The Natural Theology of Negation

In ‘Christianity and Classical Culture‘, Jaroslav Pelikan spends a good deal of time on the topics of both natural theology and negative theology, or apophatic theology, in the thought of the Cappodicians. The Cappodicians were concerned not only with the dogmas of the Trinity, Holy Spirit and so on but also with interacting from the classical Greek culture in which they were steeped, and they had no hesitation in appropriating what they took to be parallels between classical thought and Christian thought.

A key example can be found in Gregory of Nyssa, whose overall method was what we might call a method of ‘circumcision’ – so named because he took there to be a number of doctrines in classical thought (creation, for example) that in and of themselves were sound but needed to have the corrupting aspects cut away, as it were (in this case, Gregory cuts away Plato’s doctrine of the co-existence and co-eternality of matter with the creator).

Gregory’s method, then, looks something like this:

(1) find parallels between classical thought and Christian thought

(2) tease out the truths in the parallels

(2a) from (1) and (2) establish a kind of ‘natural theology’

(3) cut away the contrasts – the corrupting philosophy attached to the parallels

Gregory can thus point to a ‘natural theology’ or ‘natural religion’ – he is fond of saying ‘Does not nature say the same?’, when arguing for Christianity, and provide some answers to objections to his faith. This was a key task for the Cappodicians and indeed their apologetics overlap considerably with their evangelistic and pastoral concerns (at times it is difficult to even distinguish between the three).

Taken in an unqualified sense such a method poses grave dangers – it is but a step from the above method to drawing positive statements about the divine on the basis of created, finite things, and this was a danger of which the Cappodicians were fully aware. It was with this danger in mind that they expounded their negative theology:

‘To protect themselves against distortion, whether accidental or deliberate, any “proper conceptions about the divine nature”, therefore, needed to begin from the fundamental premise that the divine nature was “unlike anything known” that might be used in speaking about it.’ (Jaroslav Pelikan, ‘Christianity and Classical Culture’, p. 45

Such was the language of negation – the recognition that there was no way for human thought or language to ever comprehend fully the divine. There is no perfect analogy – any analogy had to proceed with the presupposition that while it may be an understandable analogy it is ultimately an inadequate one. Apophatic theology thus serves as a guide or a boundary marker within which reason is free:

‘For negative theology could be construed not only as a limitation on the mind but at the same time as a liberation of the mind, setting the human reason, as the image of God, free to pursue its speculations within the boundaries that had been set for it.’ (p. 57)

It is not reason itself, however, that recognizes these limits. This recognition comes through faith, a mode of knowing given through grace, and it is faith that recognizes and accepts the transcendence of God – for Gregory, the divine has its being where thought does not reach.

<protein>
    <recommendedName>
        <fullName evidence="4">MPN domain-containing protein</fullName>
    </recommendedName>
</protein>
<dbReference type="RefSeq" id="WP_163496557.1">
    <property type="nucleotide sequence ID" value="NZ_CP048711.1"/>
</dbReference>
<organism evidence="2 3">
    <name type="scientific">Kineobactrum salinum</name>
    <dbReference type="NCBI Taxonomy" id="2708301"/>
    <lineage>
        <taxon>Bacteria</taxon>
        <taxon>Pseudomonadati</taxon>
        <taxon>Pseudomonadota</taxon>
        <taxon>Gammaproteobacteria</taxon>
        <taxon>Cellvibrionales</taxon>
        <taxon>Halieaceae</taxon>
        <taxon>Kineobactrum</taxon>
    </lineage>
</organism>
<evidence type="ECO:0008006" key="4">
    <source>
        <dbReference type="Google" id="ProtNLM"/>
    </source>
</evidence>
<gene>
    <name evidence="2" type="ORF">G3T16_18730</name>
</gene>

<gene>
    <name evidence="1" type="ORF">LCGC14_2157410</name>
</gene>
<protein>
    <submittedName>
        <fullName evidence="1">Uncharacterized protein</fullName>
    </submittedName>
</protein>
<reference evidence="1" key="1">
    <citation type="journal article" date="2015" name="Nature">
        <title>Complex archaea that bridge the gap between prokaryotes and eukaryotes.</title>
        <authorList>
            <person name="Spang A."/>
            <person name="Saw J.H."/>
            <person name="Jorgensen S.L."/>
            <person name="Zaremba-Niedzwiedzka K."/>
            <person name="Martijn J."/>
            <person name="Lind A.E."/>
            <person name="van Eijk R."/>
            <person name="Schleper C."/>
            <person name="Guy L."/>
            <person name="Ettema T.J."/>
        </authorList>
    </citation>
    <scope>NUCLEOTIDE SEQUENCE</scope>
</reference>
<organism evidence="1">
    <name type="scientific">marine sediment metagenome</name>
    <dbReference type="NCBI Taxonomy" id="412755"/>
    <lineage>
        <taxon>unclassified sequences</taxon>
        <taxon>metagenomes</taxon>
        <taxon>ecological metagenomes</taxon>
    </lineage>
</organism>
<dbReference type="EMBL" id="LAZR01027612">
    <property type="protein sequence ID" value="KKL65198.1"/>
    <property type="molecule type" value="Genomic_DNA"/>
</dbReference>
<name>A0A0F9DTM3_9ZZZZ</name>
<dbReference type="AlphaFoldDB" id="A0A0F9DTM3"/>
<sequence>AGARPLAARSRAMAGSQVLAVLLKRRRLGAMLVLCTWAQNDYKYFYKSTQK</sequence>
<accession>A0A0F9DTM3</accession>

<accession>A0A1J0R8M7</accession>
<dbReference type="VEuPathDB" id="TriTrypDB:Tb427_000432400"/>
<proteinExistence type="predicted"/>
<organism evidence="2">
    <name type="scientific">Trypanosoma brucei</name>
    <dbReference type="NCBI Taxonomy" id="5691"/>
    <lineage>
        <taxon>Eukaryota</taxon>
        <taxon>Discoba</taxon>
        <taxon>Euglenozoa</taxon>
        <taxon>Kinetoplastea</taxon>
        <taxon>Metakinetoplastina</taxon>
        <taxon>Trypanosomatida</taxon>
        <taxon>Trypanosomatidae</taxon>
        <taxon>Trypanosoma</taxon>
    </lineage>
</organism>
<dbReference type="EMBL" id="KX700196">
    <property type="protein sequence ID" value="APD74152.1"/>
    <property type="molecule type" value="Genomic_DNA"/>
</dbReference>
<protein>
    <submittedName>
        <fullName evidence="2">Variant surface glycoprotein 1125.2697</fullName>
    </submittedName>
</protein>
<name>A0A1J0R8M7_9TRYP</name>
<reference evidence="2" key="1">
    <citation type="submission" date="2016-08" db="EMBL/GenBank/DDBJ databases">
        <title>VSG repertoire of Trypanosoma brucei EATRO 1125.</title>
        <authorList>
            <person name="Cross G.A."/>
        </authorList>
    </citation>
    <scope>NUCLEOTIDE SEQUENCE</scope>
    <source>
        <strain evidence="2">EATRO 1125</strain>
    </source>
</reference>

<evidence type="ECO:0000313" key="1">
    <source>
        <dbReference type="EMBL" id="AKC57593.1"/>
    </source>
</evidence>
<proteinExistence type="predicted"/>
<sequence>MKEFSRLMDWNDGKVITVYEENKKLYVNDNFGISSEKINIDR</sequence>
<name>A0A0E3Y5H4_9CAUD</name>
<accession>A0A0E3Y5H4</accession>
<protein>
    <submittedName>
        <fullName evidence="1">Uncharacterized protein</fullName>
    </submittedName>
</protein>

An interesting contrast may here be noted between the Cappodicians and Aristotle. The latter held that being qua being is the proper object of human inquiry and the end of human reason – the former held that apart from faith, the divine being was hidden from human reason and in fact was not comparable to any other thing that existed or could be known:

‘Apophatic metaphysics, then, was inseparable from apophatic epistemology, whose fundamental axiom was: “The divine being is to be known only in the impossibility of perceiving it.” The divine being – to whom, at Athens in the very first confrontation between Christianity and classical culture, the apostle Paul had applied a quotation from a pagan Greek poet, “In him we live and move, in him we exist” – could not be compared to any other beings to which the terms “being” and “knowing” had ever been applied. In the case of these other beings, a growth in human knowledge meant an increase in understanding and comprehending the subject, but here it meant the opposite, an ever deepening awareness of the incomprehensibility of the subject.” (p 55)

There is, then, a twofold payoff to be seen here: faith both fulfills and refutes reason. The former it does by means of the latter: faith allows us to know God – thus fulfilling reason – by showing us that we cannot know God – thus refuting reason – by showing us the limits of reason.

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Atonement Notes

The first thing to note in any study of the atonement in the early church is that there was no one monolithic view of the atonement. There are large themes that emerge, and some of these themes clearly dominant more than others and some even serve as controlling structures under and through which other aspects of the atonement are brought forward. The controlling element of some of the larger themes is important, because no aspect of the atonement can really be a stand-alone kind of thing, or played off of other themes – the controlling structures are what allow everything to come together in a coherent way. Briefly, then, some of the dominant notes of the atonement are:

Christus Victor – for my part, this is the most important element, for a couple of reasons. First, it provides the overall controlling structure and framework for the atonement as a whole. The victory of Christ over death and the powers in his death and resurrection is a very clearly found in both the Biblical and patristic witness – through his victory he sets free those who are held captive by death. Athanasius was the most important expounder of this view in the early church.